#SPEAKOUT: Columnist reflects on self-help book


By Danielle Sheally

One of the most despised books at Floyd Central by far is the 7 Habits of Highly Effective Teens. I can understand why students feel this way, but if they actually read in detail I feel like the response would be different.

The career information class in which we read this book is required for every FC student. The 7 Habits book is actually stemmed from a book the author’s father wrote called The 7 Habits of the Highly Effective Adult. I don’t know about the adult version but, in the teen version it covers things from being the best person we can be, to what we can do if we’ve been in an abusive relationship. The books passages aren’t very long but if we get bored with that there’s always pictures or quotes from people on every page. What makes this book so effective, is that it gives personal accounts from people who are going through a certain situation in each section. This helps us feel like we’re not the only ones going through a certain problem.

Even though this book is required at Floyd Central in taking this class, students learn how to take a rough situation and turn it into a positive experience. Also, this books helps teach time management and gives us tools towards managing out time successfully throughout life. The book gives us suggestions like making charts so we can see how much time we’re spending on things throughout the day. He suggests to us to get the important stuff out of the way first so we can do the things we want to do later in the day. With this book I’ve been able to implement several of the tools he teaches into my life.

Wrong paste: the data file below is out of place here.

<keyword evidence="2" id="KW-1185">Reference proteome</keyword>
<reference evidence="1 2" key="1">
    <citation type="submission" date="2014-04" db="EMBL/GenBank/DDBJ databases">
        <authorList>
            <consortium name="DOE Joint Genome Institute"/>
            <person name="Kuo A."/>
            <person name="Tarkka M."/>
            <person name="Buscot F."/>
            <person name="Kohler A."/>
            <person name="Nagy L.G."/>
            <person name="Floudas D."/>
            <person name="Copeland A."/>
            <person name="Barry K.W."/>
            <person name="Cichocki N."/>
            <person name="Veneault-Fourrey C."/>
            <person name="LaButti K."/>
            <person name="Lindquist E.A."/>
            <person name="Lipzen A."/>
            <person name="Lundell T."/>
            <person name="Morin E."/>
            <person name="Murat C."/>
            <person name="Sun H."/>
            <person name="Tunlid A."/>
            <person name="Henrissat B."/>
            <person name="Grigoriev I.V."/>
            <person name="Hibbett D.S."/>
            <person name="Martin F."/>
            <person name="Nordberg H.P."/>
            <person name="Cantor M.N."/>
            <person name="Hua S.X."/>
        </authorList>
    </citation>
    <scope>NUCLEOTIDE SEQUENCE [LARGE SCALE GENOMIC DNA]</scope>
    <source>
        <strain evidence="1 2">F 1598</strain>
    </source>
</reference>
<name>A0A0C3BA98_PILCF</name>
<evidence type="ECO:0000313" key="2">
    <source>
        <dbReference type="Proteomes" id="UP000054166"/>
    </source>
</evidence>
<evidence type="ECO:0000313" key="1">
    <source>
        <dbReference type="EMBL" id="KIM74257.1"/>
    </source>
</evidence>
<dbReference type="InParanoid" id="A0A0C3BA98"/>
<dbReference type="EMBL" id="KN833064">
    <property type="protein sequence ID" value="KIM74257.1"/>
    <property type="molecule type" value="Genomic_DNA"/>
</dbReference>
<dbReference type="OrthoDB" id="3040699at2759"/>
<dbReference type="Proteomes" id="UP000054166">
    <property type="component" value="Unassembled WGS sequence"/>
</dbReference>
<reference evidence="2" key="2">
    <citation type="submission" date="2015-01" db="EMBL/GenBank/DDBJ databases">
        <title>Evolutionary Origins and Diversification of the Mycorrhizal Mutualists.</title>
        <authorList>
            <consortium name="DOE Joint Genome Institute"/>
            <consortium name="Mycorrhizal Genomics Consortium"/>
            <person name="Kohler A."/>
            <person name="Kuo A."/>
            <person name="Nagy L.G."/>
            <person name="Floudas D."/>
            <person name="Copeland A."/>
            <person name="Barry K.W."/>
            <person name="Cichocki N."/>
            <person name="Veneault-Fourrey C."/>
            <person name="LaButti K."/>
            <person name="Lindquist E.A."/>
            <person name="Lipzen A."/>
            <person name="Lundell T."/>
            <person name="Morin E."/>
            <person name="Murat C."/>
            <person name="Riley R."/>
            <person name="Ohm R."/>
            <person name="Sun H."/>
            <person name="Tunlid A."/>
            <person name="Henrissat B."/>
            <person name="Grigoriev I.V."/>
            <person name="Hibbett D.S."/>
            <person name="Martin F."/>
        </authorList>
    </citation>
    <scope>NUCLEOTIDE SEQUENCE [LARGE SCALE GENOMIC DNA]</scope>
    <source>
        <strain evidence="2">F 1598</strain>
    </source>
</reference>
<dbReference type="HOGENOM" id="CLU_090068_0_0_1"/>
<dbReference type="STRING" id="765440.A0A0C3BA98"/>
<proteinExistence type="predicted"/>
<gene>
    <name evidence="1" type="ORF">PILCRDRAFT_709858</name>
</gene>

The 7 Habits have taught me to get over things I can’t control in my life. When I am in control I need to find something like my reaction to problems or how I do in school to focus on. Something that really affected me was when he talked about the differences between proactive and reactive people. I learned that a proactive person thinks through problems and goes after what they want. A reactive person never thinks ahead and waits for things to happen to them (I’m about 80 percent proactive and 20 percent reactive).

So, after you hear the mixture of negative and positive about this book, I challenge you to see what side you’re on.

 

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